ongoing efforts with spam fighting

I recently noticed that spamassassin has been letting a LOT more mail through than it had before. The downside to running my own server for so long is that sometimes I have a “set it and forget it” attitude.. and frankly, tinkering with mailserver settings hasn’t been high on my list. But, I was tired of getting hit so often, so I took a bit of time and refreshed my setup. Another way to look at it would be: I started fresh with spamassassin so that my config from 2008’ish wouldn’t be so out of date. Unfortunately, that alone wasn’t a good fix so the process has been ongoing.

Spam Assassin setup

I’m not going to go into specifics on most of this because it’s going to vary based on your environment.. but here is the high-level view of what I attempted:

  • apt-get purge spamassassin spamc
  • re-install with the latest spamassassin (3.4.0 as of this writing)
  • added Sought rules (
  • Found missing perl modules and installed them (spamassassin -D –lint 2>&1 | grep -i failed)
  • Setup fake high/low MX records to trick poorly written bots (
  • Adjusted postfix’s smtpd_recipient_restrictions to…be more restrictive
  • Verified RBL was working properly by saving a previously missed SPAM (with headers) and running it on cli as ‘spamassassin -t -D < 2>&1 | less’
  • Created two files, one that only had good (ham) emails and one that had a lot of spam that had been missed.. ran sa-learn against them with respective spam/ham commands to help it along

But, it doesn’t seem that is helping enough. Don’t get me wrong, my mailserver is happily rejecting lots of messages and properly flagging most of them as spam, but it is infuriating to watch such obvious crap get through. I even took a more drastic measure of increasing the RBL scores for a few of the sites to 4 points.. but there are too many IPs out there that have not made it into those lists yet.

Greylisting (the bane of my mailserver existence)

I hate the idea of greylisting. No, actually, I love the idea of it, but it is incredibly annoying… particularly when you are waiting on an automated email from a shopping site, or waiting for your password-reset email to come through and you don’t know if their server will retry in 5 minutes or 5 hours. It places the annoyance squarely on the recipients shoulders and that isn’t how email should work!

But, what if we only greylisted items that made it into an RBL? Surely that would reduce a lot of spam… luckily, I am not the first person to think of this, so I didn’t have to write it from scratch. has a nice overview of the process, and their github account has a lot of very recent updates to it. Within a few minutes I was able to have this up and running. I went with their suggestions initially with only one change: I added ‘reject_rbl_client,’ to my’s ‘smtpd_recipient_restrictions’.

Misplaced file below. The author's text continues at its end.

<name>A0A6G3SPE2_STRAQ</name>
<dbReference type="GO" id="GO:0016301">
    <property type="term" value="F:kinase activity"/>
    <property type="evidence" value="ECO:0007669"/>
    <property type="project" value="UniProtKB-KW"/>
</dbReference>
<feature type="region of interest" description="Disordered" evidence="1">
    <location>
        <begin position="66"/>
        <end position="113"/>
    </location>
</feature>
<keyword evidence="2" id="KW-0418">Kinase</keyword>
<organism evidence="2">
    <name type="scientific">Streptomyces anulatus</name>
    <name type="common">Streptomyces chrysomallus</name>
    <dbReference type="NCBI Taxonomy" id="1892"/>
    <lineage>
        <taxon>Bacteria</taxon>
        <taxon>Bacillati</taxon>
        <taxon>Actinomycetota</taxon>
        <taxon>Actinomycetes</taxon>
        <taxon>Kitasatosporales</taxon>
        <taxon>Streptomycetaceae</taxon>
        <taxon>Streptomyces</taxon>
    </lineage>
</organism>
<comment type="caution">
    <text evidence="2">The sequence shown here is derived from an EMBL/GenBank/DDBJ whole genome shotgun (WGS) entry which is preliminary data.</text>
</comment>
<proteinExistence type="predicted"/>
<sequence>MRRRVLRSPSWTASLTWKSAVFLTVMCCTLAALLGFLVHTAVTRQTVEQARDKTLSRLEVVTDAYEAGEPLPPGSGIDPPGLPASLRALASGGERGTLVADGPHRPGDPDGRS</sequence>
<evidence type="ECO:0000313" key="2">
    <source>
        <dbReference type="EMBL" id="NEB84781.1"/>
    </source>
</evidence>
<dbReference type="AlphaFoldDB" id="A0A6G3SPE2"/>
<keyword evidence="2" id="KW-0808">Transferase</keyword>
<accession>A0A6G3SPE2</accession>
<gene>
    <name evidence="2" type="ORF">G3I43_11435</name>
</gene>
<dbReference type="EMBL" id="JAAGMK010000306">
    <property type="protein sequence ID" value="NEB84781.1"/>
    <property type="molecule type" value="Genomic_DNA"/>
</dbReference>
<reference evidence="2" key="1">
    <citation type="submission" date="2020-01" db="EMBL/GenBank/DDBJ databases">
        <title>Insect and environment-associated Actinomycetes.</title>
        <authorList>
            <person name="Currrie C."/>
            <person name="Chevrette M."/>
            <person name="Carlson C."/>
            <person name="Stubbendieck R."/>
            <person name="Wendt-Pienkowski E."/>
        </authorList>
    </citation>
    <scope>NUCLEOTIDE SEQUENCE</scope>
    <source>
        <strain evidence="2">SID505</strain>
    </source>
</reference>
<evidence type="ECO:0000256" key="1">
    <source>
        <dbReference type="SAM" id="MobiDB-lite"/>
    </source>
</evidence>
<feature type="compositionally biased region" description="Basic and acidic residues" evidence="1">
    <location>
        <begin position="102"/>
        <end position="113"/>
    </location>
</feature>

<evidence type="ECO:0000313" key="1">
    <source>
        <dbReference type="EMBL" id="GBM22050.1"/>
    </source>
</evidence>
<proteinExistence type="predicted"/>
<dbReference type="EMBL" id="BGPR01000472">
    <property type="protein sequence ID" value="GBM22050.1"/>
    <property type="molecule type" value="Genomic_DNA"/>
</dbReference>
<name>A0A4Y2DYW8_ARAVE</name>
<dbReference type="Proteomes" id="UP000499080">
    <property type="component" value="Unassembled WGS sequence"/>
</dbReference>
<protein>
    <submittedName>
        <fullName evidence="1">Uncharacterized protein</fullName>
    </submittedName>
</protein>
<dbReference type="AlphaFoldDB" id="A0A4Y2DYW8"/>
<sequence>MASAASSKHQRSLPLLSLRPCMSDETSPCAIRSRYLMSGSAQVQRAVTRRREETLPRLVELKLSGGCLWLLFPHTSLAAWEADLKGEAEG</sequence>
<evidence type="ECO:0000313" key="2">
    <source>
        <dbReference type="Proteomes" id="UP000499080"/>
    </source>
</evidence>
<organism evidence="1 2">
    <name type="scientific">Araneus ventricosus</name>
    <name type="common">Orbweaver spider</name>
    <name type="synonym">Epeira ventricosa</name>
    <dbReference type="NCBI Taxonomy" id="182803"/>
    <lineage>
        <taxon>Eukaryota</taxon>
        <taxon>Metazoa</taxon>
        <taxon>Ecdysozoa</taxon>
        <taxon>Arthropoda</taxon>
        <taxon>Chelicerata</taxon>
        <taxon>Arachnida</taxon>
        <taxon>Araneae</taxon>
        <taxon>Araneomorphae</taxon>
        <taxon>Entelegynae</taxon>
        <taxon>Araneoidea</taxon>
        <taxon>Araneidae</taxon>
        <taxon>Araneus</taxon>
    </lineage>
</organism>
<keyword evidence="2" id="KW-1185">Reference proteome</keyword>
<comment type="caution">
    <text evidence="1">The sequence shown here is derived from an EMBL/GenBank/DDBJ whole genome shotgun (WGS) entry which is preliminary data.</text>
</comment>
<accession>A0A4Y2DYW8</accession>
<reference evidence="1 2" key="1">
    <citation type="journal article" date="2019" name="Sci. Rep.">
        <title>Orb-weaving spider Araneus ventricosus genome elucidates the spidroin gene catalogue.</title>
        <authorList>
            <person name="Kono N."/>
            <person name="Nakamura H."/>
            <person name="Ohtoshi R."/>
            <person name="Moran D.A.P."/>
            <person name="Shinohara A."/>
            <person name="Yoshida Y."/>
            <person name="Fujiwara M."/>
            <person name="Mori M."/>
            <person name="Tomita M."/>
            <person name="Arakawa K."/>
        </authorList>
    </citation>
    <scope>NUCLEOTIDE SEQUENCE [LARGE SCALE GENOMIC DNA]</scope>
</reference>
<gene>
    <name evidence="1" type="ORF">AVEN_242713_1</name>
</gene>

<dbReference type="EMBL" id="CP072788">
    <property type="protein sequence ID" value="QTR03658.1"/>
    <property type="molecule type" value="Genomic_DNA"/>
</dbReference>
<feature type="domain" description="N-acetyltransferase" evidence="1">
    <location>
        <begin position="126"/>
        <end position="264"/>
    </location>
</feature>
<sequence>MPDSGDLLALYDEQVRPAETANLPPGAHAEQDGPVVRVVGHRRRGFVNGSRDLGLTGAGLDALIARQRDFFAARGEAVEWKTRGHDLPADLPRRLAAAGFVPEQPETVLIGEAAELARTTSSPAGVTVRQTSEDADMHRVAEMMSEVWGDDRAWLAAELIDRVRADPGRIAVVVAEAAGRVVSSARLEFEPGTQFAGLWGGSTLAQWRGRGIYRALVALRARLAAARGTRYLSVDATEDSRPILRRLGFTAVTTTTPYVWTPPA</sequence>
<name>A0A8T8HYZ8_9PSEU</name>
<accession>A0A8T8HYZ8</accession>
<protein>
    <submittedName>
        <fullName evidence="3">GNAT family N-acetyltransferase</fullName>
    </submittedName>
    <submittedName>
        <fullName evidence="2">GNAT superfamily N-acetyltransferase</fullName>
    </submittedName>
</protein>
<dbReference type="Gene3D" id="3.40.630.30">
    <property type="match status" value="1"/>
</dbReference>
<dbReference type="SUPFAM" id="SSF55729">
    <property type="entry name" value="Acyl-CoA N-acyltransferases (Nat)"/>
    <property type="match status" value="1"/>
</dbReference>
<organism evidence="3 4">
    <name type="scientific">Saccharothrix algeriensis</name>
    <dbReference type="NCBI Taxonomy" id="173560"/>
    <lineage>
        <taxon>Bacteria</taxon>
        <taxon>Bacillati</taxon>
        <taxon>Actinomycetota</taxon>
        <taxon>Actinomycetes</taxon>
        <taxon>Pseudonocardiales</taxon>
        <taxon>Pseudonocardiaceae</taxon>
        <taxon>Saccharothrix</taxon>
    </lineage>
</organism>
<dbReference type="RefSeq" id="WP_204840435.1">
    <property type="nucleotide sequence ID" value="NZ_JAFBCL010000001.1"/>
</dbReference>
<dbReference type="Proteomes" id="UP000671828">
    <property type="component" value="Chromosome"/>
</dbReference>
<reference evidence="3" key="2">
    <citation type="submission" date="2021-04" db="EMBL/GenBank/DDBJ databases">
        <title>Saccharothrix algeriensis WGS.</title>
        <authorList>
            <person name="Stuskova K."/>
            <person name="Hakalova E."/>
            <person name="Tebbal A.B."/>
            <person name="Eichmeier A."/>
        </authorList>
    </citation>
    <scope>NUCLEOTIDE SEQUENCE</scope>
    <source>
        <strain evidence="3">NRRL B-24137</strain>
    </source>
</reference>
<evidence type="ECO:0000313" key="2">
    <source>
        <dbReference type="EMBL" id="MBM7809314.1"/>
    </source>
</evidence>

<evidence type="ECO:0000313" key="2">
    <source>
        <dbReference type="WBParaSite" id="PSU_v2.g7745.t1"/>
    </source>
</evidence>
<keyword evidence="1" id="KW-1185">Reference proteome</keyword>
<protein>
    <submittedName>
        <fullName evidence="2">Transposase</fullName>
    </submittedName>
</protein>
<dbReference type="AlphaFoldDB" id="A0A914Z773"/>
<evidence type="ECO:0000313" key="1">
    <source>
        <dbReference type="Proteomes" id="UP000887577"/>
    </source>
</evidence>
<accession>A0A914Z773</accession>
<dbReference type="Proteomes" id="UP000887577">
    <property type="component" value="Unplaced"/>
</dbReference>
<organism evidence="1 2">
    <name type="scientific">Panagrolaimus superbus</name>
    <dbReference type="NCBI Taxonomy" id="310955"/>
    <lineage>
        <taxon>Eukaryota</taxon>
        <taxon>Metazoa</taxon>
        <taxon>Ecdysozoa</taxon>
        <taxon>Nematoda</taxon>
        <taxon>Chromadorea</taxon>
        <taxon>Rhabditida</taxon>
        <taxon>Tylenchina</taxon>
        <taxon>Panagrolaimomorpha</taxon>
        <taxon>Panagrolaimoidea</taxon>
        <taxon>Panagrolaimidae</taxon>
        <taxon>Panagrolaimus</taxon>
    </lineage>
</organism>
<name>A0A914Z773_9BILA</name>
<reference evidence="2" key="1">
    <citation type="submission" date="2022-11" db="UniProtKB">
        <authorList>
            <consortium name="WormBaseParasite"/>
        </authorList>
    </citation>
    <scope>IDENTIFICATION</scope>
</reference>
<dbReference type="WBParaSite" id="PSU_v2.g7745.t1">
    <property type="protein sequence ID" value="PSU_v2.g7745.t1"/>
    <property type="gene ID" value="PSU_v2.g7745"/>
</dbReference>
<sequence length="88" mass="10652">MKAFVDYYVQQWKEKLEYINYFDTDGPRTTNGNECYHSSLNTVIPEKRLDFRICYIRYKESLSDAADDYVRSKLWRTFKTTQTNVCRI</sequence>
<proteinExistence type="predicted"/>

The upside is that this all worked as expected, and I could see it doing its job… but the major downside is that it really didn’t help at all. While I think it’s an excellent approach overall, it’s just not an effective tool at combating spam (but again, better than many suggested alternatives).

Greylisting with SPF Checking

So, back to the drawing board googling around and I came across tumgreyspf. This is a slightly different approach in that it is a combination of SPF Record checking and greylisting. Again, it was very easy to get into place and I could see it working immediately… but all in all, this is only slightly different than just using postgrey. It is helpful that you can configure it to check SPF records first, and THEN greylist if that check failed, but you’re going to end up having to wait around for some of those emails still.

But yanno what really hurts? Seeing mail get greylisted and then STILL receiving some crappy spam with a “.link” tld url in it. Painful.

Defeating annoying .link spam

So after yet more googling, I found out that spamassassin uses a perl module called to help with it’s URI Blacklisting. It was very recently updated to include many of the new TLDs and can be found at And if you’re running the latest 3.4.0 release, you can simply overwrite your locally installed version with this one and be done with it.

I also learned about the SEM_FRESH ruleset which will flag an domains registered less than 5 days ago. By adding this rule to my local /etc/spamassassin/ directory, I should be able to add enough points to those sites to push them back over the spam threshold.

In Summary…

Putting it all together, I now have a configuration kinda like this:

tumgreyspf installed, added to as:
tumgreyspf unix - n n - - spawn
user=tumgreyspf argv=/usr/bin/tumgreyspf

tumgreyspf_time_limit = 3600
disable_vrfy_command = yes
smtpd_delay_reject = yes
smtpd_helo_required = yes
smtpd_helo_restrictions = permit_mynetworks,
smtpd_recipient_restrictions =
check_policy_service unix:private/tumgreyspf

smtpd_error_sleep_time = 1s
smtpd_soft_error_limit = 10
smtpd_hard_error_limit = 20

spamassassin’s which includes:
skip_rbl_checks 1 ##doing this via greylisting, don't check twice!

and a new ruleset, /etc/spamassassin/
urirhssub SEM_FRESH A 2
body SEM_FRESH eval:check_uridnsbl('SEM_FRESH')
describe SEM_FRESH Contains a domain registered less than 5 days ago
tflags SEM_FRESH net
score SEM_FRESH 2.5

Has this solved my problem? Only time will tell.. and unfortunately, now I have to wait a bit longer thanks to greylisting.

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